Thursday, November 25, 2004

Undecided = uninform(-ed/-able)

There's a lot of post-election analysis in the liberal blogosphere, but this one amazed me. Apparently there is a large class of undecided voters who seem to be unaware not just of issues but of the existence thereof. Why the hell do these people bother to vote at all? And by the way, I do have a favourite prime number.

3 Comments:

Blogger Quark said...

This is interesting, but can one really make the claim that Bush had an advantage with undecided voters because of it? (And thereby claim that it was why he won.)

Someone mentioned to me that what was interesting about this election was that Bush won purely on the Republican base. That no one believed Rove that a get-out-the-vote effort could lead to a win for Bush, but that he did just that. The claim is that Bush didn't win a majority of the democrats (obviously) and that he didn't win a majority of the *undecideds* either (!!). That he won only the Republican vote and by getting that group out in numbers.

Are there any numbers to support or discredit this?

11/26/2004 12:59:00 AM  
Blogger Eric said...

This seems like more useless babble from the liberal blogosphere that likes talking to itself. :) So I'll add to it...

One point that the campaigns in this election were weak on issues. Nearly all their talk was either attacking each other or talking about Iraq. Issues such as how to transition social security from a pyramid scheme to a savings plan, how to curb health care costs, or how to deal with the twin deficits were barely discussed. As the author points out, if you ask people, then they often point out something they're concerned about such as health care. So it sounds to me like these "uninformable" voters are better at figuring out what's important than the politicans are.

The author seems suprised that they don't beleive him when he tells the voter that Kerry has a plan to lower their health care premiums. IMHO, this was one of Kerry's better plans, but I still think that the voters are wise to be extremely skeptical. Look at what the federal government has done about reducing health care premiums over the past decades. Look at what Kerry has done about it while he was a senator. Think about how the politican system works and what compromises might be made to get the plan passed into law. Would the end product reduce the ammount we pay for health care? I doubt it.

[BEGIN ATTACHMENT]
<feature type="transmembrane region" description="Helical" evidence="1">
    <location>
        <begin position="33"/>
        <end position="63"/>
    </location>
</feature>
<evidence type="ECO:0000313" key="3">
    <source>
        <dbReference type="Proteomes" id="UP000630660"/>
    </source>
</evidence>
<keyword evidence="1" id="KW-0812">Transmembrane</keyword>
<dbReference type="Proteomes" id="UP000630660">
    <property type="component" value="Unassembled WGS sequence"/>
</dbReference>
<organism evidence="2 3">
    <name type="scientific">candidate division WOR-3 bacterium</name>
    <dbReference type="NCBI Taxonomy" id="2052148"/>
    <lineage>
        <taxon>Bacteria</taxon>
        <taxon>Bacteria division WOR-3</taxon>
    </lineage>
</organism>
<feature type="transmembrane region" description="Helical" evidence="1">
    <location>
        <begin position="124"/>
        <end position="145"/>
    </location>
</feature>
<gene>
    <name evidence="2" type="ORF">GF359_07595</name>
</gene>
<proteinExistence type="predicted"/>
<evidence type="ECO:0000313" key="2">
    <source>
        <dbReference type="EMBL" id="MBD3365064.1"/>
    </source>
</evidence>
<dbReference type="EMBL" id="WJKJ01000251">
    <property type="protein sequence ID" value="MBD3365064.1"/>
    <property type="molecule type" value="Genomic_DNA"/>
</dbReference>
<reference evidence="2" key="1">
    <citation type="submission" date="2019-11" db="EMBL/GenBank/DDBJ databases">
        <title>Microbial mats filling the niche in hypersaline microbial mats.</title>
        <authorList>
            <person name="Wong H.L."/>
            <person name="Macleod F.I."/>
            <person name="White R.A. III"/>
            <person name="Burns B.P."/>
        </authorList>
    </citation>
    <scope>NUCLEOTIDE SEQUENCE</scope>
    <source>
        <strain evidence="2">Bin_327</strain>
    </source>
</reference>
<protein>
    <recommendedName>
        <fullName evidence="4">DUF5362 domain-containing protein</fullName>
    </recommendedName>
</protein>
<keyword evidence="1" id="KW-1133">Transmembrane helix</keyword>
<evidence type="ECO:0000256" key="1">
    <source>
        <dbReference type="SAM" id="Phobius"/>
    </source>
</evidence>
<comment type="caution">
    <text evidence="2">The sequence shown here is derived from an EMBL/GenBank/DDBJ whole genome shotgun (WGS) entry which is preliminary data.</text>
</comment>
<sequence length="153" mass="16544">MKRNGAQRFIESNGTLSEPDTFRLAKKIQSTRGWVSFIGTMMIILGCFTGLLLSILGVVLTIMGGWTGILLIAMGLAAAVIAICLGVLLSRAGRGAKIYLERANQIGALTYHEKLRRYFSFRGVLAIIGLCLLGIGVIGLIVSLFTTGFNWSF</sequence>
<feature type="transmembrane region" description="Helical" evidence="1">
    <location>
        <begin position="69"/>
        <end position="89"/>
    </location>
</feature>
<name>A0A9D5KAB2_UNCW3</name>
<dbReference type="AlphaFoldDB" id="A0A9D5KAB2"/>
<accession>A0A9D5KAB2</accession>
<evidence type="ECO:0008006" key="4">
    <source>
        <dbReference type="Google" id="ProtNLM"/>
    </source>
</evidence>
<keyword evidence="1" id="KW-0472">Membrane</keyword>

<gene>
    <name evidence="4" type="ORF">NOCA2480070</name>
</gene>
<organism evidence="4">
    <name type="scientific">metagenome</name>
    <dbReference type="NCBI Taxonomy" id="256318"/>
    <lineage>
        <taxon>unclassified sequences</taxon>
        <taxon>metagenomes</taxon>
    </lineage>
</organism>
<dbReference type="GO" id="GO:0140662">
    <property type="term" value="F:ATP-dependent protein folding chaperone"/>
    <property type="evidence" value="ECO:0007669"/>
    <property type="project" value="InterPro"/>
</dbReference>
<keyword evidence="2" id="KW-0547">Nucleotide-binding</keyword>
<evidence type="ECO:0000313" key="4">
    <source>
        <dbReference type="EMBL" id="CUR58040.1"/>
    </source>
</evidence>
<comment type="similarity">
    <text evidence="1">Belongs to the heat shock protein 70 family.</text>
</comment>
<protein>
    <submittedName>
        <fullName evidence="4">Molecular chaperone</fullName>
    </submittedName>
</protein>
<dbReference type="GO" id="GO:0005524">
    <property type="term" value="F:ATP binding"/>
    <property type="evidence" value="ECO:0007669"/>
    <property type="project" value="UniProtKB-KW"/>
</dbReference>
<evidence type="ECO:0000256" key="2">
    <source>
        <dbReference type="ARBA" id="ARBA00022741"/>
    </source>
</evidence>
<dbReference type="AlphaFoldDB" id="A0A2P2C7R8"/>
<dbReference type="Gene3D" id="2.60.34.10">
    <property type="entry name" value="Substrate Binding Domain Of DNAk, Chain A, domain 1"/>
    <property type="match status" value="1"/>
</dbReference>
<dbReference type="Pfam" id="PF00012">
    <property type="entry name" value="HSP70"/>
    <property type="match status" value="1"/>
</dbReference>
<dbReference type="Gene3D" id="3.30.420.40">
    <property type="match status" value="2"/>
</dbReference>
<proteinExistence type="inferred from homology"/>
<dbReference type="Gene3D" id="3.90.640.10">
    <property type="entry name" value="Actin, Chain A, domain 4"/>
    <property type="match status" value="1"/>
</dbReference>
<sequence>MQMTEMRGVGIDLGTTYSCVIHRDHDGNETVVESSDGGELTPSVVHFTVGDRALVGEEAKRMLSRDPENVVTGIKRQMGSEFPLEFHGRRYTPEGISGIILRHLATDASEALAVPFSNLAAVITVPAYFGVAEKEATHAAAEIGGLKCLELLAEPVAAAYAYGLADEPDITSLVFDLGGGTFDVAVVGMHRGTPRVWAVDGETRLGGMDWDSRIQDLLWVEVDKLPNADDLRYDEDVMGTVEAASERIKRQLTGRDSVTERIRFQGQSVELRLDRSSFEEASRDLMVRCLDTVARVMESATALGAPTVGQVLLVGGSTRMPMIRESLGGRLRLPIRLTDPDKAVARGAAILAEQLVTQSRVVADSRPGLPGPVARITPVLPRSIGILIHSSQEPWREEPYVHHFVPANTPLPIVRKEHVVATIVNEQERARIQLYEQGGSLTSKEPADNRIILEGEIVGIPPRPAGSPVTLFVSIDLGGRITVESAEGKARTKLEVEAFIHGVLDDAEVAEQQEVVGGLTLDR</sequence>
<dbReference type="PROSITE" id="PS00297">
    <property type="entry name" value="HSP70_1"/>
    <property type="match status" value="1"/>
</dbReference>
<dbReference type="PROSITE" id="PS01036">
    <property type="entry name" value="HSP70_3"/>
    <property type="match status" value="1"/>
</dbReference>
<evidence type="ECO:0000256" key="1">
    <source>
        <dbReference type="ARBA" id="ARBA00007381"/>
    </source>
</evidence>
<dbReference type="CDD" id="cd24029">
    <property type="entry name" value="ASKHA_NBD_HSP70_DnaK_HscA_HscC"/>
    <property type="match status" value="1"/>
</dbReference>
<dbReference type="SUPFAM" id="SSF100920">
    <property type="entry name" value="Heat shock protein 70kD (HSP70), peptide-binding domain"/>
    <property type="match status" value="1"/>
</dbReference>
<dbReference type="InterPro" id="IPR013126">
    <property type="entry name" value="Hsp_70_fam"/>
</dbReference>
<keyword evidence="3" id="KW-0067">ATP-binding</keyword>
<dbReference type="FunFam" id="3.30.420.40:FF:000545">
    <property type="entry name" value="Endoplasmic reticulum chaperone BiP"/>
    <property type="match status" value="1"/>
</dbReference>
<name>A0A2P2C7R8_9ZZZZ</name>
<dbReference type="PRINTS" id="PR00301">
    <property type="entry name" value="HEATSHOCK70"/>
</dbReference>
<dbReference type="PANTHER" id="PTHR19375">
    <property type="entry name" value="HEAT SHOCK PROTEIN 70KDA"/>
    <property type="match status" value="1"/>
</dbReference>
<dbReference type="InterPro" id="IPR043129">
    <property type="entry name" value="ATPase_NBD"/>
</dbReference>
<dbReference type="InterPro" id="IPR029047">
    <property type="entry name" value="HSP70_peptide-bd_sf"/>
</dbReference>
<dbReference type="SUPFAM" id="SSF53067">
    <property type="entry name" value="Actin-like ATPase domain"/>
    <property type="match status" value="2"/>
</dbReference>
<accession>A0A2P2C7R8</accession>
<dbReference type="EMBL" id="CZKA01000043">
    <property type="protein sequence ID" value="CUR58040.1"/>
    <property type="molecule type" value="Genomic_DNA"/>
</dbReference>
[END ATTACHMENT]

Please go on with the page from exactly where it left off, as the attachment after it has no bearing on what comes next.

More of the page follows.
So why do they vote? Well, I vote because I'm extremely annoyed with the political games in Washington and their results. I'd like to influence the elections to increase government responsibility, decrease government waste, etc. But mostly I vote because I beleive that I have a responsibility to vote my consicous and so I can preserve the right to complain about the government's stupidity.

12/01/2004 02:15:00 AM  
Blogger Justin said...

To follow on to Eric's comment, it is very rare that the issues politicians talk about during the election even come up during the next 4 years. No one anticipated that the isolationist Bush during the 2000 campaign would become an interventionist in 2003 and 2004. The "Social Security lockbox" that both candidates fell all over themselves to talk about in 2000 wasn't mentioned in the next 4 years.

Are we shocked that voters don't care about a proposal that Sen. Kerry developed in the campain? He didn't care enough as a Senator to actually introduce this legislation, we have no idea what the bill would look like after Congressional committees got done with it, we have no idea whether a President Kerry would be able to get enough Republicans on board to get a vote on the bill, let alone get it passed, we have no idea what parts of the legislation Kerry would compromise on. In reality, it always comes down to your feelings on the candidate himself, whether you are an "issues voter" or not.

12/05/2004 02:01:00 AM  

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